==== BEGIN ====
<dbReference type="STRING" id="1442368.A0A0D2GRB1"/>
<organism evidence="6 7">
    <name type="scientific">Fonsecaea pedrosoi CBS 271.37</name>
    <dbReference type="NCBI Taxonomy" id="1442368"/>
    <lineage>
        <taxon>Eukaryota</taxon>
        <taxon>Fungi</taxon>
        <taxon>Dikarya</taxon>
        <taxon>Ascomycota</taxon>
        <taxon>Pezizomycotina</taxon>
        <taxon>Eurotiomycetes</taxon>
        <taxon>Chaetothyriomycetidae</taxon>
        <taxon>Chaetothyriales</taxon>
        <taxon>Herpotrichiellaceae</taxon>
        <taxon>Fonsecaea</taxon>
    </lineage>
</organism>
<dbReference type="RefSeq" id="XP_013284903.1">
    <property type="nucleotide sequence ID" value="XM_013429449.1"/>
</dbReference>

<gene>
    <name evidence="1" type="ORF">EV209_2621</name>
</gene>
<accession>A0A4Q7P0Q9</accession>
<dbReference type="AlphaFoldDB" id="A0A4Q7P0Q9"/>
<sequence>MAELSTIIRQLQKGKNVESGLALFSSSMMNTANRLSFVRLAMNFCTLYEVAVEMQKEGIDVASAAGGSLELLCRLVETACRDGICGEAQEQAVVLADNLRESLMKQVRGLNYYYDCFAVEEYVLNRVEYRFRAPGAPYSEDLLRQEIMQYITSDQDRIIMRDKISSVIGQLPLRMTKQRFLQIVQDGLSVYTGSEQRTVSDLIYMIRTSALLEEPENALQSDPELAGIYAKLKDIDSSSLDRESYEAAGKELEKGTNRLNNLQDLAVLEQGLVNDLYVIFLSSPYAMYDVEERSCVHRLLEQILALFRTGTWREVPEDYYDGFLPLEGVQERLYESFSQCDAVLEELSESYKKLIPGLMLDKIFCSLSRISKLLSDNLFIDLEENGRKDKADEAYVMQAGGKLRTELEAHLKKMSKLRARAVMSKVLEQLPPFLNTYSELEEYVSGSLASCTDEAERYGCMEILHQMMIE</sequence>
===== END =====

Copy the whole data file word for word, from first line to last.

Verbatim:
<dbReference type="STRING" id="1442368.A0A0D2GRB1"/>
<organism evidence="6 7">
    <name type="scientific">Fonsecaea pedrosoi CBS 271.37</name>
    <dbReference type="NCBI Taxonomy" id="1442368"/>
    <lineage>
        <taxon>Eukaryota</taxon>
        <taxon>Fungi</taxon>
        <taxon>Dikarya</taxon>
        <taxon>Ascomycota</taxon>
        <taxon>Pezizomycotina</taxon>
        <taxon>Eurotiomycetes</taxon>
        <taxon>Chaetothyriomycetidae</taxon>
        <taxon>Chaetothyriales</taxon>
        <taxon>Herpotrichiellaceae</taxon>
        <taxon>Fonsecaea</taxon>
    </lineage>
</organism>
<dbReference type="RefSeq" id="XP_013284903.1">
    <property type="nucleotide sequence ID" value="XM_013429449.1"/>
</dbReference>

<gene>
    <name evidence="1" type="ORF">EV209_2621</name>
</gene>
<accession>A0A4Q7P0Q9</accession>
<dbReference type="AlphaFoldDB" id="A0A4Q7P0Q9"/>
<sequence>MAELSTIIRQLQKGKNVESGLALFSSSMMNTANRLSFVRLAMNFCTLYEVAVEMQKEGIDVASAAGGSLELLCRLVETACRDGICGEAQEQAVVLADNLRESLMKQVRGLNYYYDCFAVEEYVLNRVEYRFRAPGAPYSEDLLRQEIMQYITSDQDRIIMRDKISSVIGQLPLRMTKQRFLQIVQDGLSVYTGSEQRTVSDLIYMIRTSALLEEPENALQSDPELAGIYAKLKDIDSSSLDRESYEAAGKELEKGTNRLNNLQDLAVLEQGLVNDLYVIFLSSPYAMYDVEERSCVHRLLEQILALFRTGTWREVPEDYYDGFLPLEGVQERLYESFSQCDAVLEELSESYKKLIPGLMLDKIFCSLSRISKLLSDNLFIDLEENGRKDKADEAYVMQAGGKLRTELEAHLKKMSKLRARAVMSKVLEQLPPFLNTYSELEEYVSGSLASCTDEAERYGCMEILHQMMIE</sequence>